I don’t know whether anyone will be interested in this mini series called Two Dates. However, as all the research shows that extensive reading helps students improve their English I put it here. There is a short story cut into four parts and a mind map which can serve as a comprehension worksheet.
Moreover, you can learn the vocabulary from the worksheet and there are two games to practise the new vocabulary.
Two Dates – video story – part 1
Two Dates – mind map
Two Dates – games
In the second game you should complete each sentence with the correct word.
Two Dates – story
Two Dates – Chapter 1
It had not happened.
Alan did not know why he had such a hard time talking to people, especially girls. He had no problem talking to his mother or sisters at home, but when a girl asked him a simple question in school, he would get nervous, and his whole face would become as red as a tomato as he tried to get the words out.
There were two beautiful girls in his class, Susan and Martha. Not only were they beautiful, they were smart and popular too. Susan excelled in English, whereas Martha was better at numbers and was usually the one with her hands up in the air for every question asked during Maths class.
Alan was not popular, neither was he particularly handsome. He was neither the tallest boy in class nor the most athletic one. He did not excel in any subject, and his grades were average at best. This did not help his confidence, and it got weaker year by year.
But that year, Alan wanted to make a difference. He wanted to be noticed, and he wanted to make friends for once. Their school was organizing a dance, and boys usually asked girls out to be their dates.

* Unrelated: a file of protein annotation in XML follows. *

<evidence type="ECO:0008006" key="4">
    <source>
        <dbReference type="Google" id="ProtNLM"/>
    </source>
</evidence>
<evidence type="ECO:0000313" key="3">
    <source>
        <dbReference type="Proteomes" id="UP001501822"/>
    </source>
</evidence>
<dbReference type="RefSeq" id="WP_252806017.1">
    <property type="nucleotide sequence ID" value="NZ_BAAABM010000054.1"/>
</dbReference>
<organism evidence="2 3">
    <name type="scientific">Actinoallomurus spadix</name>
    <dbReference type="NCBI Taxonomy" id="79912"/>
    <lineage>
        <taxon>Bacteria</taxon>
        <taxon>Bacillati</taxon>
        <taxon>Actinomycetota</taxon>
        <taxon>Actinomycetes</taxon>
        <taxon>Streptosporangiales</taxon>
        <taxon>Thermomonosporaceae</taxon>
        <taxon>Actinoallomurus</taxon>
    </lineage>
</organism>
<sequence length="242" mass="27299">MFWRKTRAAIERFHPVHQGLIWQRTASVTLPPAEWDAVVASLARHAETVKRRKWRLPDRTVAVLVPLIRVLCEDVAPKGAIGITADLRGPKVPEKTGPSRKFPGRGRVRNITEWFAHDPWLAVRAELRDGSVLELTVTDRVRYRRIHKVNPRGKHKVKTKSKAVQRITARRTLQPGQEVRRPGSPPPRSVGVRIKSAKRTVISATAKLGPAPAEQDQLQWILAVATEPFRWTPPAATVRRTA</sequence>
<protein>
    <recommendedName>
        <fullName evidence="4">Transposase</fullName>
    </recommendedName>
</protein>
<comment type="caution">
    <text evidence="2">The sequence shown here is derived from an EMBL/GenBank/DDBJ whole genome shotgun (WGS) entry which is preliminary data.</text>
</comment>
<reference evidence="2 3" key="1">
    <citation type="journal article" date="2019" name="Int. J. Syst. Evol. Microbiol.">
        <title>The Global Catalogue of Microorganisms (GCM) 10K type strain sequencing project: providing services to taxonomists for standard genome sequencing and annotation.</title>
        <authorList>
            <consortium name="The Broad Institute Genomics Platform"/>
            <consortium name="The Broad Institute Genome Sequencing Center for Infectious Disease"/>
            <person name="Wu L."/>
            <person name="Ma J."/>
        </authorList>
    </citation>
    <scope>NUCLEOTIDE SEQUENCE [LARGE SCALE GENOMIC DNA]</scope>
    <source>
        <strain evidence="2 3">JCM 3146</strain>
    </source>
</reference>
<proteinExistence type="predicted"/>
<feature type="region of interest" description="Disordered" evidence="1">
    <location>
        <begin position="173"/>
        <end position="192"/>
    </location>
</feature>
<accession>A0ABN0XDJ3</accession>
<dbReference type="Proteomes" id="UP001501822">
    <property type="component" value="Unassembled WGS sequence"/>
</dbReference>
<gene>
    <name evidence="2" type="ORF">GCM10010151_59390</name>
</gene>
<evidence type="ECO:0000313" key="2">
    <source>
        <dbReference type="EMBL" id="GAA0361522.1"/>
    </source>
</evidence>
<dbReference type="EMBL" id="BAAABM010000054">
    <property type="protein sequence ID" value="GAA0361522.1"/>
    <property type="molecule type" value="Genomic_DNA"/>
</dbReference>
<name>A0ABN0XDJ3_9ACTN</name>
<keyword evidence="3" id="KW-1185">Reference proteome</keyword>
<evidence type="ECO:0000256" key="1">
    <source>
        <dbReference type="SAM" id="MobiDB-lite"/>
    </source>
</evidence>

In the past, Alan usually chose to stay home, watch some television with his parents or play video games. He did not have the courage to ask any girl out, and he certainly did not want to go to the dances alone. He always felt left out when he returned to school the day after, listening to all the fun and good times that his classmates had at the dance. He no longer wanted to be that guy that stayed at home, miserable and alone, without a date.
Alan wanted to be different that year.
He tried by making small talk with the boys. He offered to help Bruce with his homework. Bruce, was a bully, but was also the best looking boy in class. He sneered at him and stood above him. Alan tried to look smaller in his seat. “You? Help me with my homework? Do you think I am stupid and I need some help?”
“No, I just wanted to help,” Alan’s voice sounded strange.